What is Pilates?


Pilates is a gentle, non-aerobic exercise method that can be performed by people of all ages and abilities. It emphasises precision of movement rather than strength and endurance. Pilates also helps lengthen and strengthen muscles and improve posture but without unduly stressing either the joints or the heart.

Physiotherapists, Osteopaths, Chiropractors and Doctors all recommend Pilates as one of the safest forms of exercise available and all of our Physiotherapists at Principle Physio are trained Pilates teachers and incorporate Pilates in their therapy and rehabilitation activities.

Stott Pilates Reformer
Stott Pilates Reformer

Pilates is a highly accessible and very adaptable form of exercise, which means it is ideal for people returning to exercise after illness or for those who may have limiting injuries or problems that make other exercise systems difficult or impossible to practice.

That is not to say that Pilates is not challenging. In fact, it is the ability to structure progressive programmes built around an individual’s specific needs that makes it so appealing to a broad spectrum of people. From those living with chronic pain to professional athletes at the peak of performance – Pilates has something to offer everybody.

Where It All Started

Joseph Pilates
Joseph Pilates

Joseph Pilates was born in Dusseldorf, Germany in 1883. His Greek father had been a prize winning gymnast and his German mother, a naturopath. As a child he was quite sickly and found himself the butt of other childrens’ jokes and taunts. He quickly became determined to overcome his physical disadvantages and began to self-educate himself in anatomy, bodybuilding, wrestling, yoga, gymnastics and martial arts.

He soon achieved an impressive physique and at the age of 14 he was posing as a model for anatomical charts.


At the outbreak of the First World War, Pilates was living  in England working as a circus performer, boxer and self-defence instructor. Interned with other German nationals for the duration of the war, Pilates developed his physical fitness system and taught it to his fellow internees to maintain their physical and mental well being.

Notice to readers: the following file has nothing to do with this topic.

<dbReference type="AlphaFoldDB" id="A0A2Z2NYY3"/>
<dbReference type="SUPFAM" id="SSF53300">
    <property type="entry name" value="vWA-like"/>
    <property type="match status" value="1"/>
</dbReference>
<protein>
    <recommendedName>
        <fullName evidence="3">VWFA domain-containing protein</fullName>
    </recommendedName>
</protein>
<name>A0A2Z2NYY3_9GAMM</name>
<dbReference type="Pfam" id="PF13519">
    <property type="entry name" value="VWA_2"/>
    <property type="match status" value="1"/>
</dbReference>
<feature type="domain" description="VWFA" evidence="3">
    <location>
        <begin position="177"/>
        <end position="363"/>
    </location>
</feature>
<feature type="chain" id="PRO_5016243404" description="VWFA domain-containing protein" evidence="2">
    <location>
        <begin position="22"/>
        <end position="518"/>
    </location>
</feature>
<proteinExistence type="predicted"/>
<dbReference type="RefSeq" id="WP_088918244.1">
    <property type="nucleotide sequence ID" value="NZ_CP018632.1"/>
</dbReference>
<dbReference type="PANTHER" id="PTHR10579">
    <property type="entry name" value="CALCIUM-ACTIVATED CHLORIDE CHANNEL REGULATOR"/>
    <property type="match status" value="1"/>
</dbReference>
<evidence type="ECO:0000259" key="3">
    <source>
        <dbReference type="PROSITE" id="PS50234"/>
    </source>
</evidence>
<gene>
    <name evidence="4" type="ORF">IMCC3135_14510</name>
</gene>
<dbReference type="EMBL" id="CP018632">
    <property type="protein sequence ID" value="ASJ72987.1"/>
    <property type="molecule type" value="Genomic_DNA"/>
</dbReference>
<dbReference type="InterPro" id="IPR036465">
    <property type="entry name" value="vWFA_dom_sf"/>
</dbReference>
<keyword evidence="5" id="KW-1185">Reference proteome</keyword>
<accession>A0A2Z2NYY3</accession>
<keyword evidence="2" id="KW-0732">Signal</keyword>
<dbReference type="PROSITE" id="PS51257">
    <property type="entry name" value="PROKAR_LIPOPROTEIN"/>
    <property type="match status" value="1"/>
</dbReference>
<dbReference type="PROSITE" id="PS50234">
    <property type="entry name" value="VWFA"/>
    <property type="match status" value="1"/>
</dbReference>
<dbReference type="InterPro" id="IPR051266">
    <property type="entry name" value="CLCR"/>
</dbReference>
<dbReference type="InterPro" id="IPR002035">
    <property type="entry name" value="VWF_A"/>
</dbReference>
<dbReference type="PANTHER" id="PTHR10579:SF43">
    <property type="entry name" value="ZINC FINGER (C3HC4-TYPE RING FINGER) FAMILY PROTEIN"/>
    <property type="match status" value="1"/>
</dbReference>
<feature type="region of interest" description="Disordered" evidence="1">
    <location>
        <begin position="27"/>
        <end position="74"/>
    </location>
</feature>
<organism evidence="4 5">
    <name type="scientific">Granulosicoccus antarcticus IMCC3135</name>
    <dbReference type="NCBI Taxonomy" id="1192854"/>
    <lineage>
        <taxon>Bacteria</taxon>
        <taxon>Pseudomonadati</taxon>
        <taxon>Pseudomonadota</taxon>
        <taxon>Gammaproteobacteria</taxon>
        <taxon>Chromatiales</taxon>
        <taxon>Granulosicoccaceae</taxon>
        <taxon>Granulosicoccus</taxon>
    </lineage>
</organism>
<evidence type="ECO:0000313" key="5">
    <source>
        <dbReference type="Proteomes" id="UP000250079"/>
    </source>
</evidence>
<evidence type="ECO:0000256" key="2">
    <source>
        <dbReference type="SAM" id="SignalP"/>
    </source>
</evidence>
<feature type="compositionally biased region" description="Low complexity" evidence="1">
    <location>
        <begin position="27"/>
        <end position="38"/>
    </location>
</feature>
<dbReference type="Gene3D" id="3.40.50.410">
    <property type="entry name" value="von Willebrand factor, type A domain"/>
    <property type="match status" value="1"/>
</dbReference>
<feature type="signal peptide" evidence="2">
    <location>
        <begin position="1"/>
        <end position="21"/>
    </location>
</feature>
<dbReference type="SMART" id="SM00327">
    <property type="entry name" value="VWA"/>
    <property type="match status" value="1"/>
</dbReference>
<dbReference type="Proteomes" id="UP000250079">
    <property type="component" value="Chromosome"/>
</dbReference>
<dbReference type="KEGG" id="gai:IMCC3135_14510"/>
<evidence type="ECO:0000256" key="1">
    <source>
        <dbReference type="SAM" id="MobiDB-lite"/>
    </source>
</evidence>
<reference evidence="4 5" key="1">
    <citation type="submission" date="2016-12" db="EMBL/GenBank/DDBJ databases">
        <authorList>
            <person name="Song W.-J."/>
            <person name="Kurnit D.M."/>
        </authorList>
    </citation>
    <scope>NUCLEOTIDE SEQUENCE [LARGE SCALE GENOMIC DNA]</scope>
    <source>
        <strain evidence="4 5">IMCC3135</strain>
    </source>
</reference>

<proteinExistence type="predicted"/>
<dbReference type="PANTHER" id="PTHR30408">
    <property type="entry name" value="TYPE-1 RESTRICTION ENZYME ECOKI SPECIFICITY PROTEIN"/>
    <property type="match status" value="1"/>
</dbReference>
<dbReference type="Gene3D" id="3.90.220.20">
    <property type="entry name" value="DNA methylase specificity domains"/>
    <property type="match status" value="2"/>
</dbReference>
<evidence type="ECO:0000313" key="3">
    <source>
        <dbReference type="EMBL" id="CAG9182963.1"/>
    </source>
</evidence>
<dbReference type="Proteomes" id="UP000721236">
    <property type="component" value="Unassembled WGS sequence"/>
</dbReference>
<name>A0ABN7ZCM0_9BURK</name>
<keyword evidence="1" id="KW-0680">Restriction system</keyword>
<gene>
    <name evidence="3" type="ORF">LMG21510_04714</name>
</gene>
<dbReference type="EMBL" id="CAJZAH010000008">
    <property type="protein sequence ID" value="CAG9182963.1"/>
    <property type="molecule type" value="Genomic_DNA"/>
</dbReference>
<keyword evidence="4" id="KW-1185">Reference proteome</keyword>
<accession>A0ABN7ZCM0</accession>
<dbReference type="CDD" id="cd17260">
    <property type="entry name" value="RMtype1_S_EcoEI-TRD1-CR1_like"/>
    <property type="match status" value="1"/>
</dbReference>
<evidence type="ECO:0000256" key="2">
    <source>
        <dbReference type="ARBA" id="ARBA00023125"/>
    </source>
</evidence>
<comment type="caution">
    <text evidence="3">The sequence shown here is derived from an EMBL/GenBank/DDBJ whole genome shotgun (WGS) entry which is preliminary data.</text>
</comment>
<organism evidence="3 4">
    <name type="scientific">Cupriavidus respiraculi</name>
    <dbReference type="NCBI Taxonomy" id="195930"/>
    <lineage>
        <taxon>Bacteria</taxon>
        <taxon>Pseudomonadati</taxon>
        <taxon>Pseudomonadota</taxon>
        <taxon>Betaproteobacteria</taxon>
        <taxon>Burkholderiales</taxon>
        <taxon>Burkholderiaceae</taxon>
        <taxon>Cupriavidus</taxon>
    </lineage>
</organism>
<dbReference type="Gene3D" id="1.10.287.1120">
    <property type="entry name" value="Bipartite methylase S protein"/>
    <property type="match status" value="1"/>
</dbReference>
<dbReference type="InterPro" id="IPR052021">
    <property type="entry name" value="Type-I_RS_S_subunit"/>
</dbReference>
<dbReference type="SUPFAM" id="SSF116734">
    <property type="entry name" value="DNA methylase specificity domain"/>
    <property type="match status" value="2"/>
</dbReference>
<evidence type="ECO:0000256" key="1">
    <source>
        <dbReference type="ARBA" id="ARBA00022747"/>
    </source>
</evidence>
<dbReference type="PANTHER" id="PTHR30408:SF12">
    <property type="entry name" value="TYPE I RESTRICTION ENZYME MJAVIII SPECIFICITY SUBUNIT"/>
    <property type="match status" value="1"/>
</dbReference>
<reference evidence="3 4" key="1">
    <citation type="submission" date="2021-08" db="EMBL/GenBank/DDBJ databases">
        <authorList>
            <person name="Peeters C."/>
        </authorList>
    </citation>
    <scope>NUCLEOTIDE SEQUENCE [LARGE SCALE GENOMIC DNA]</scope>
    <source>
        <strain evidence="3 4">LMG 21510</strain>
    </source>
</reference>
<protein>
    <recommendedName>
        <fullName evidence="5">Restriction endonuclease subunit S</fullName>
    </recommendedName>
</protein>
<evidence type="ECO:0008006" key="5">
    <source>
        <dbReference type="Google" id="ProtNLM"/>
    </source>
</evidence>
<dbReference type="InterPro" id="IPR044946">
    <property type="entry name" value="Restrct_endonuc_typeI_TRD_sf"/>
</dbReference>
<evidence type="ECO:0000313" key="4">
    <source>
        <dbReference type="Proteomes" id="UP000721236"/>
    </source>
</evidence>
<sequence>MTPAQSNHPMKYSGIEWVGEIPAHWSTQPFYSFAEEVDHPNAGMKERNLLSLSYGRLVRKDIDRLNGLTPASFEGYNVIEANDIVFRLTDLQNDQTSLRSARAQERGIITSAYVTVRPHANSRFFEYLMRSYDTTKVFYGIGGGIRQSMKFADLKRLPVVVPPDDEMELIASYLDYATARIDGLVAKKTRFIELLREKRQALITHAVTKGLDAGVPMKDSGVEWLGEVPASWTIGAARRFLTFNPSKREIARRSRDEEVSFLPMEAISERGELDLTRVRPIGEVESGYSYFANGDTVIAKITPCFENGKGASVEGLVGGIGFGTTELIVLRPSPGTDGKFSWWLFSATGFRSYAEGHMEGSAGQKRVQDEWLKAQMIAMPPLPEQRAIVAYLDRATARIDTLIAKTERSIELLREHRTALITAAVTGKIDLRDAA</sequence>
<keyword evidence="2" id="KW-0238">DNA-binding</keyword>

During this period he also served as a hospital orderly on the Isle of Man, where he worked with patients unable to walk or get out of bed. By attaching springs to the hospital beds to help support the patients’ limbs,  Pilates created a resistance training apparatus that enabled these patients to exercise and rehabilitate themselves. This apparatus formed the basis of the ‘Universal Reformer’ and ‘Cadillac’ equipment, the first of many pieces of innovative apparatus Pilates created to help make his exercise system accessible to a wide range of people.

After the end of World War I, Pilates emigrated to the USA with his wife Clara. Together they further developed their exercise method. They opened their ‘body-conditioning gym’ in New York in 1926 which featured much of the apparatus Pilates had  designed to support his hospital rehabilitation work. 

The studio gained popularity quickly – particularly among the dance community, who liked the Pilates system as it both helped improve dance technique and aid recovery from injury. Many of the major celebrities of the day visited his studio including famous dancers such as Ruth St. Denis, Ted Shawn, Jerome Robbins, George Balanchine and Martha Graham, as well as the actor Jose Ferrer and the author Christopher Isherwood.

Pilates Original Studio
Pilates' Original Studio
Pilates Book
Pilates Collected Publications

In 1932 Pilates published a booklet called ‘Your Health’ and then followed this in 1945 with another called ‘Return to Life Through Contrology’, as he had by now called his exercise method.

Better known today by it’s inventor’s name, Pilates has become one of the most popular exercise systems in the world with an estimated 9 million people practicing Pilates in 2017 in the USA alone.

Pilates' Core Principles


Joseph Pilates grounded his system in six core principles:


Pilates exercises are sourced from the Centre, the area between the lower ribs and pubic bone. Anatomically, our Centre connects several large muscle groups and the musculature located deep within the abdominal area. From our Centre we support our spine and major organs, strengthen our back and control alignment and posture. With a properly developed Centre we are less vulnerable to fatigue and lower-back pain.


The mind-body connection is at the core of Pilates and concentration is a key enabler to exercising correctly. Focusing on careful, precise and slow movements made with full-body awareness enables us to maximise the benefits of the exercise.


Every Pilates exercise is done with complete muscular control. Over-extension or exertion of the muscles is not part of Pilates as movements performed without control can lead to injury but exercises performed with control produce positive results.


In Pilates each movement has an appropriate placement, relative alignment and trajectory. Each movement has a purpose and every cue or instruction is important to its success.


Conscious breathing and specific breathing patterns assist movement by focusing attention and direction of the body and by delivering oxygen to the muscles being used. Most Pilates exercises coordinate with the breath and using the breath properly is an integral part of the exercise